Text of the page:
Wednesday, January 25, 2012

The 2011 Exploration and Mining in BC report is out - looks 2011 was a record year for exploration in BC

Each year January the BC government releases the review of mining and exploration for the previous year.   The 2011 edition is out now.

Exploration Expenditures - (2010 figures in brackets):

  • Omenica Region           $71.5 million ($33 million)
  • Skeena                  $220 million ($172 million)
  • Northeast                $41 million ($20 million)
  • Thompson-Okanagan-Cariboo 2011 data incomplete($50 million) 
  • Coast                    $16 million ($15 million)
  • Kootenay-Boundary        $38.5 million ($28 million)

In the five regions with complete data, exploration spending in 2011 was $387 million, an increase from $268 in 2010.  Given all the work in the Thompson-Okanagan-Cariboo in 2011, I can not see how exploration expenditures would not be higher than 2010.   If was assume the same increase as elsewhere, this would indicate $72 million for the Thompson-Okanagan-Cariboo and an annual provincewide expenditure of around $460 million.

It looks like 2011 was a record year for mineral exploration in BC, beating out the previous record of $416 million in 2007.  Adjusted for inflation, the 2007 value would be $450 million.

To give you an idea how good 2011 was we can look at 1990.   1990 was a a good year for exploration in BC with $227 million spend, that is equal to $340 million in 2011 dollars.  

Operating Mines in BC by year and exploration expenditures

  • Year    Metal    Coal  Exploration $
  • 2004      7       9       130
  • 2005      8       9       220
  • 2006      9      11       265
  • 2007     11      10       416
  • 2008     10       9       367
  • 2009      8       9       154
  • 2010      9      10       322
  • 2011     10      11       460 est

I would go back further, but the data is not as easy for me to access.   If I get it I will post.

Tuesday, January 24, 2012

The loss of another mill

The explosion at Babine Forest Products is horrific in the short term for the community.  The death of some of the mill workers will hit the community in a way that people in urban centres can not understand, in a town of 3500 people, everyone will have known the guys that died.  

People are already considering what will happen to Burns Lake now that the mill has been destroyed.

The Babine Forest Products mill had a capacity of 350 million board feet of lumber per year, this is the largest mill operated by Hampton Associates.  Hampton Associates still has a smaller sawmill in Burns Lake, Decker Lake Forest Products, but this mill only has a production level of 85 million board feet per year.

Rebuilding the mill has a several issues that need to be addressed:

  • The cost to build a new mill - in this case one should expect to pay over $100,000,000 to build a comparable mill.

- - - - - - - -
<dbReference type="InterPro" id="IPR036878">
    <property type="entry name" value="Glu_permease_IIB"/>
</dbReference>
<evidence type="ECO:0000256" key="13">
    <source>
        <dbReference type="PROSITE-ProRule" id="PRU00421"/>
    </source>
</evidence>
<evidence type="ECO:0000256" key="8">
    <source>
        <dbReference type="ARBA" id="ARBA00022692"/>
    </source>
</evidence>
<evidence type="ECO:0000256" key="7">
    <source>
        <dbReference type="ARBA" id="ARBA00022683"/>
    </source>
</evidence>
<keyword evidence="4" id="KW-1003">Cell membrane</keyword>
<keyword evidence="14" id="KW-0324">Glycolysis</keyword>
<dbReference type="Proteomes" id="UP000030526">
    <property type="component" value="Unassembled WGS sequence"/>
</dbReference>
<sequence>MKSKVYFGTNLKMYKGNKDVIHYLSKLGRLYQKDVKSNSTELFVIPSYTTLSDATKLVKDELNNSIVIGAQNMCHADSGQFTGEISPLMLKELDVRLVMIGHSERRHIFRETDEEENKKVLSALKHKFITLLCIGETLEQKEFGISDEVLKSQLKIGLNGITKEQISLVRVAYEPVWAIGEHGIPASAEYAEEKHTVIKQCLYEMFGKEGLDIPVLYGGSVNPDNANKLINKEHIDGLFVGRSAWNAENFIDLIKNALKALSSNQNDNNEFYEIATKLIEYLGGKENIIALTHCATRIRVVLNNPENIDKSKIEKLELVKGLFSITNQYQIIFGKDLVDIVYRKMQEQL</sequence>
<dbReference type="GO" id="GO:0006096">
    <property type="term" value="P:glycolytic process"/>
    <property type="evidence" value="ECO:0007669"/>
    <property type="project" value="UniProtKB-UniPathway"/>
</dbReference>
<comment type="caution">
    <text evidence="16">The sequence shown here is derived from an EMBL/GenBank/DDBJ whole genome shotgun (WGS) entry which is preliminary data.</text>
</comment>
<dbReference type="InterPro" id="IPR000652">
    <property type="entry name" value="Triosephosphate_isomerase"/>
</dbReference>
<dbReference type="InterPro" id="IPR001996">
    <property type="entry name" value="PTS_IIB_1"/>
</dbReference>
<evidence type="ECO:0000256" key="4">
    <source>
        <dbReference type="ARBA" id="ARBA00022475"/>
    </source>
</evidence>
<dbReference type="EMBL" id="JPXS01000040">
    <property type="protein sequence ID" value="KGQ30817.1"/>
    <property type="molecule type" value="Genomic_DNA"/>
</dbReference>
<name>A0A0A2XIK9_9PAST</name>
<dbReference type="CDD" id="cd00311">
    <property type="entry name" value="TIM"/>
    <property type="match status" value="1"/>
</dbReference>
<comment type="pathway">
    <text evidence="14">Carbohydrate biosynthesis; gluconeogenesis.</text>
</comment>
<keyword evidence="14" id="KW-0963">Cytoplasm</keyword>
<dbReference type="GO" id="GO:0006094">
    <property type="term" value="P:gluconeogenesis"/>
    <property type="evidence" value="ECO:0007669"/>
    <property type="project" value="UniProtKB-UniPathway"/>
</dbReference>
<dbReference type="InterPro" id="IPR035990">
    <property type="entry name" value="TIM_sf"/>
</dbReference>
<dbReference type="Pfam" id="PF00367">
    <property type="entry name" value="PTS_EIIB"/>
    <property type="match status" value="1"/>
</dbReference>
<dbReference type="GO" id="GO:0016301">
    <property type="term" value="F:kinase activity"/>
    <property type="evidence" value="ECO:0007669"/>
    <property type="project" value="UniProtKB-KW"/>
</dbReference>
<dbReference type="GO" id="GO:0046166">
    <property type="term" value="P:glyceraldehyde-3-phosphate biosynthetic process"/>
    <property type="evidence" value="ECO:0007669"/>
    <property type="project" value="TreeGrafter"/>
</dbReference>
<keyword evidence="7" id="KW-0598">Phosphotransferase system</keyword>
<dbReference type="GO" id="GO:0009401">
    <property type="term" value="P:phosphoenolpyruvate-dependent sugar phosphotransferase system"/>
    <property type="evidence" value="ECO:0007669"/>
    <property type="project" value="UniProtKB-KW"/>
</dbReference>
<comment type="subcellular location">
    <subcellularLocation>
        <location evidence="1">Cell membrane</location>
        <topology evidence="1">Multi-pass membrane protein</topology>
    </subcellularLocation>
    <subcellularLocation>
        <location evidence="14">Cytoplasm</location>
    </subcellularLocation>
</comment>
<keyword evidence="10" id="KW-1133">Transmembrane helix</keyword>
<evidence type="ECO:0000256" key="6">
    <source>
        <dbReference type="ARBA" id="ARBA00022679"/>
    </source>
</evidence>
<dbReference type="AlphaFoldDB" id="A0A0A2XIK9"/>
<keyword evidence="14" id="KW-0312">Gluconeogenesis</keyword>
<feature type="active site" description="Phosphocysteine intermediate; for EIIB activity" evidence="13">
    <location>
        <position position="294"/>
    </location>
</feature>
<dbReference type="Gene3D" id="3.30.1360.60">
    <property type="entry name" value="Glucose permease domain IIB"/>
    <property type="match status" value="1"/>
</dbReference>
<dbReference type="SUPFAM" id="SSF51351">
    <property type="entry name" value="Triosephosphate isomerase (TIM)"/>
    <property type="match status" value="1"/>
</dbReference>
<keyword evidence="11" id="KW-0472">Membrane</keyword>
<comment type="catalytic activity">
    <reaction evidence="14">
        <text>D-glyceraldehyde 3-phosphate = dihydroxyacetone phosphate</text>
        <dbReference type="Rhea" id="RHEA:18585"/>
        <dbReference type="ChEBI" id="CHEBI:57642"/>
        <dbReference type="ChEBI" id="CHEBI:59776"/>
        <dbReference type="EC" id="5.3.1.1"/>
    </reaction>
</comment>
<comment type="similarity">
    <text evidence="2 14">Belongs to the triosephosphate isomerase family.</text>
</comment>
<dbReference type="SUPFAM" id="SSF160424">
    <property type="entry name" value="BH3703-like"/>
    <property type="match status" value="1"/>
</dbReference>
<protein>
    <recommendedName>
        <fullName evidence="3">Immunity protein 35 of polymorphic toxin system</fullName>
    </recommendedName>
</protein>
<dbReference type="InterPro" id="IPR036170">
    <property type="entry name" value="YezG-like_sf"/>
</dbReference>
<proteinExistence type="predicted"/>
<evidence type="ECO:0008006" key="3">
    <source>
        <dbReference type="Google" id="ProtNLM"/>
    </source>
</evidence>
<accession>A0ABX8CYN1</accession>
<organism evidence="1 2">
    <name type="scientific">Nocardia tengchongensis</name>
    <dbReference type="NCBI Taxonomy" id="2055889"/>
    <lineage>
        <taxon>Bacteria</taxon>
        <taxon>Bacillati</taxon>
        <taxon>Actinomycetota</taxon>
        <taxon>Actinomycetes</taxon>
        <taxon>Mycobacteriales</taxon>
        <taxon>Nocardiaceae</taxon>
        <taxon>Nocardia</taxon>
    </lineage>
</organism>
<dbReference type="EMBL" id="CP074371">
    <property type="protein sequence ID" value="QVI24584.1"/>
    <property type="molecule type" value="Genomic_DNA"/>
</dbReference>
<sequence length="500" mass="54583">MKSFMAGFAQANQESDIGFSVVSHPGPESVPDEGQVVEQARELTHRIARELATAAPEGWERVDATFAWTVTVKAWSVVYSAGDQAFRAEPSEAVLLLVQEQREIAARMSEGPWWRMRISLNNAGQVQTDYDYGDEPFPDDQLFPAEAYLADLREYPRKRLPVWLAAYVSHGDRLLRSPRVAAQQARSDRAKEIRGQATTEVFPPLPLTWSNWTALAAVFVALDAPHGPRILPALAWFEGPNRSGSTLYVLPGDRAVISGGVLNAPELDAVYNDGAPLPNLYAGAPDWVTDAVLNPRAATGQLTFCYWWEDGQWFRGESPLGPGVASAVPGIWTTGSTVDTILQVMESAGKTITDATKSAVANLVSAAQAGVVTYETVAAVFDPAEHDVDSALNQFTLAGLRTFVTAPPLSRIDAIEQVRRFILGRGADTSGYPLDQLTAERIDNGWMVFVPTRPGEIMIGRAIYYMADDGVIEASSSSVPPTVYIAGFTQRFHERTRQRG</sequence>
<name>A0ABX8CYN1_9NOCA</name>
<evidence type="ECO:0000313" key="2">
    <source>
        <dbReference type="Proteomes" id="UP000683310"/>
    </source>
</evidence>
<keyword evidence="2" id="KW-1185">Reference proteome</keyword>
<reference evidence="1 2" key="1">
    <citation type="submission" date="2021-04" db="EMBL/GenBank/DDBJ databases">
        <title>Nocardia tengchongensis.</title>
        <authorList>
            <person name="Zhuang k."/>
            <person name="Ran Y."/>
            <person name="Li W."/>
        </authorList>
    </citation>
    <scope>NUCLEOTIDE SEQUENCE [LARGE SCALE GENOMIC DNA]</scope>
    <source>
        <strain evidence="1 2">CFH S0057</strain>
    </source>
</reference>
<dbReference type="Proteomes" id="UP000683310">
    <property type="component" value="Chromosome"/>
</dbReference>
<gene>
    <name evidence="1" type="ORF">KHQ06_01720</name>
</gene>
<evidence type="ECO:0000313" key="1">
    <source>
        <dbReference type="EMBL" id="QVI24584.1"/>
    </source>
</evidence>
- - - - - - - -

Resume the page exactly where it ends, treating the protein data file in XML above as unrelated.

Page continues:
• The volume of timber needed to supply the mill.   The current mill needs somewhere around 900,000 cubic meters of timber per year to operate.    That is a lot of wood.   To justify building the mill you would need to have at least 15-20 years of secure timber supply.   I have no idea if there is the timber volume available for another mill of this size.

In theory there could be a smaller mill built in Burns Lake, but I do not see how this makes much sense for Hampton.   The money needed to build a mill of the size and scale of Decker Lake is still more than a community like Burns Lake can afford.  

I have no idea how the mill was insured, but there could be an insurance windfall for Hampton from the mill being destroyed.

The loss of the mill is a loss of 250 direct jobs in Burns Lake.   There are about 2000 to 2200 people in the work force in the Burns Lake area.   The loss of these jobs is about an 11% increase in unemployment all at once.   I suspect the unemployment rate in Burns Lake is now around 20%.  

To put this in terms of Victoria BC, this is as if 25,000 lost their jobs all on one day.

The impact of the loss of these jobs on the community is more than just the immediate jobs.   Anyone that serviced or supplied the mill will have lost most of their work.   In the next year the loss of mill worker wages in Burns Lake will amount to something around $7,000,000 - workers should get EI which means this loss will not be as big as it could have been.   This may not sound like a lot, but it represents a reduction in the local economy of about 6%.  

If we look at the wider economy, the unemployment rate is likely to rise to more than 30% within a few months.   The economy is likely to shrink by 15% or more within the year.  

Burns Lake is going to see a large out migration in the next year which means the value of houses will fall.  People will not be able to pay their mortgages and will end walking away from their homes.   Businesses that have bank loans are very likely to going to asked to repay them in full and from that be forced into bankruptcy.

For the Village of Burns Lake this means a loss of property taxes.   But their property tax loss does not end there, the mill property is also within the village boundaries.    Burns Lake's property tax rate is 6.3 times higher for industrial properties than residential properties.   The impact on the loss of the mill will not be felt in 2012, but in 2013 when the assessed value of the property falls dramatically.